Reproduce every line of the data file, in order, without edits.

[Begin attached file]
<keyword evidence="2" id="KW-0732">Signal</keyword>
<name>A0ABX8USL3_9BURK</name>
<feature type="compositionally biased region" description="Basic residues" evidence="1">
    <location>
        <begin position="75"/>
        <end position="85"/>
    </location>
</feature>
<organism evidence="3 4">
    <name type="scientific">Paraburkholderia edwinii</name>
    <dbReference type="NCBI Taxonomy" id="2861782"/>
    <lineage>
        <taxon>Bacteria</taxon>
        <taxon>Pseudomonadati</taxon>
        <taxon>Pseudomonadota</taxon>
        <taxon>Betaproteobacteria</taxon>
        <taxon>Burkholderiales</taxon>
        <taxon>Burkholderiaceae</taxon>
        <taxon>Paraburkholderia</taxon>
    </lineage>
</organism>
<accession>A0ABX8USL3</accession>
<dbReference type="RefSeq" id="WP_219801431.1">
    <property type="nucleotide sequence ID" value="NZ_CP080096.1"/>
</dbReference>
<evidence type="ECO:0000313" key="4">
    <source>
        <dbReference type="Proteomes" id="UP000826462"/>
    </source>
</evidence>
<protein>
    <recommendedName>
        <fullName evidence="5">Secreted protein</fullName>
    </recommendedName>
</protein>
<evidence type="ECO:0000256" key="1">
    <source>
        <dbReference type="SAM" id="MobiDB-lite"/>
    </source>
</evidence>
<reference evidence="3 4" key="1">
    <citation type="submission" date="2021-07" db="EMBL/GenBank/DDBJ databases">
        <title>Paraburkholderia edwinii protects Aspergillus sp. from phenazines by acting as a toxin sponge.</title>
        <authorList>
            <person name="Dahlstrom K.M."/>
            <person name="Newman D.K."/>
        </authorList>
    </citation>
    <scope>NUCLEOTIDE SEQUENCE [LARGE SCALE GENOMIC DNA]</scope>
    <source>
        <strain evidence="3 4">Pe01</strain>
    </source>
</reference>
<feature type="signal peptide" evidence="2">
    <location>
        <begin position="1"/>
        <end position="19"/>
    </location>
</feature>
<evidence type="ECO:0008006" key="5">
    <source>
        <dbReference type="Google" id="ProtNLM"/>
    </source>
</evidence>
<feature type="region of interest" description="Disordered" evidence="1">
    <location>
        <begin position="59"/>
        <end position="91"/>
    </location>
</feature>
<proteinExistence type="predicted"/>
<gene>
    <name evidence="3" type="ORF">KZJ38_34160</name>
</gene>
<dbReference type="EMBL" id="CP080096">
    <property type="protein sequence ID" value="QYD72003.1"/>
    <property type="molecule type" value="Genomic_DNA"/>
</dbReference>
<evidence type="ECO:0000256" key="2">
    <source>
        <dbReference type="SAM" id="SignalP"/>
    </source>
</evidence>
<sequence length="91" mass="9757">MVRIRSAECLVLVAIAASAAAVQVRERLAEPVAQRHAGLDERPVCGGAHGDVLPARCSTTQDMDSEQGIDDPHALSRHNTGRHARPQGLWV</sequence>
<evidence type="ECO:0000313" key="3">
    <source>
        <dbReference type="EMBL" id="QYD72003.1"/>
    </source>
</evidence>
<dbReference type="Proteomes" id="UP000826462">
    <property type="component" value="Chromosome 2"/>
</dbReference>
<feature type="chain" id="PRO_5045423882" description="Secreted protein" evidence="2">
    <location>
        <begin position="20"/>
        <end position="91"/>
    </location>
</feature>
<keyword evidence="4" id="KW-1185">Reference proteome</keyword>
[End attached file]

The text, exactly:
<keyword evidence="2" id="KW-0732">Signal</keyword>
<name>A0ABX8USL3_9BURK</name>
<feature type="compositionally biased region" description="Basic residues" evidence="1">
    <location>
        <begin position="75"/>
        <end position="85"/>
    </location>
</feature>
<organism evidence="3 4">
    <name type="scientific">Paraburkholderia edwinii</name>
    <dbReference type="NCBI Taxonomy" id="2861782"/>
    <lineage>
        <taxon>Bacteria</taxon>
        <taxon>Pseudomonadati</taxon>
        <taxon>Pseudomonadota</taxon>
        <taxon>Betaproteobacteria</taxon>
        <taxon>Burkholderiales</taxon>
        <taxon>Burkholderiaceae</taxon>
        <taxon>Paraburkholderia</taxon>
    </lineage>
</organism>
<accession>A0ABX8USL3</accession>
<dbReference type="RefSeq" id="WP_219801431.1">
    <property type="nucleotide sequence ID" value="NZ_CP080096.1"/>
</dbReference>
<evidence type="ECO:0000313" key="4">
    <source>
        <dbReference type="Proteomes" id="UP000826462"/>
    </source>
</evidence>
<protein>
    <recommendedName>
        <fullName evidence="5">Secreted protein</fullName>
    </recommendedName>
</protein>
<evidence type="ECO:0000256" key="1">
    <source>
        <dbReference type="SAM" id="MobiDB-lite"/>
    </source>
</evidence>
<reference evidence="3 4" key="1">
    <citation type="submission" date="2021-07" db="EMBL/GenBank/DDBJ databases">
        <title>Paraburkholderia edwinii protects Aspergillus sp. from phenazines by acting as a toxin sponge.</title>
        <authorList>
            <person name="Dahlstrom K.M."/>
            <person name="Newman D.K."/>
        </authorList>
    </citation>
    <scope>NUCLEOTIDE SEQUENCE [LARGE SCALE GENOMIC DNA]</scope>
    <source>
        <strain evidence="3 4">Pe01</strain>
    </source>
</reference>
<feature type="signal peptide" evidence="2">
    <location>
        <begin position="1"/>
        <end position="19"/>
    </location>
</feature>
<evidence type="ECO:0008006" key="5">
    <source>
        <dbReference type="Google" id="ProtNLM"/>
    </source>
</evidence>
<feature type="region of interest" description="Disordered" evidence="1">
    <location>
        <begin position="59"/>
        <end position="91"/>
    </location>
</feature>
<proteinExistence type="predicted"/>
<gene>
    <name evidence="3" type="ORF">KZJ38_34160</name>
</gene>
<dbReference type="EMBL" id="CP080096">
    <property type="protein sequence ID" value="QYD72003.1"/>
    <property type="molecule type" value="Genomic_DNA"/>
</dbReference>
<evidence type="ECO:0000256" key="2">
    <source>
        <dbReference type="SAM" id="SignalP"/>
    </source>
</evidence>
<sequence length="91" mass="9757">MVRIRSAECLVLVAIAASAAAVQVRERLAEPVAQRHAGLDERPVCGGAHGDVLPARCSTTQDMDSEQGIDDPHALSRHNTGRHARPQGLWV</sequence>
<evidence type="ECO:0000313" key="3">
    <source>
        <dbReference type="EMBL" id="QYD72003.1"/>
    </source>
</evidence>
<dbReference type="Proteomes" id="UP000826462">
    <property type="component" value="Chromosome 2"/>
</dbReference>
<feature type="chain" id="PRO_5045423882" description="Secreted protein" evidence="2">
    <location>
        <begin position="20"/>
        <end position="91"/>
    </location>
</feature>
<keyword evidence="4" id="KW-1185">Reference proteome</keyword>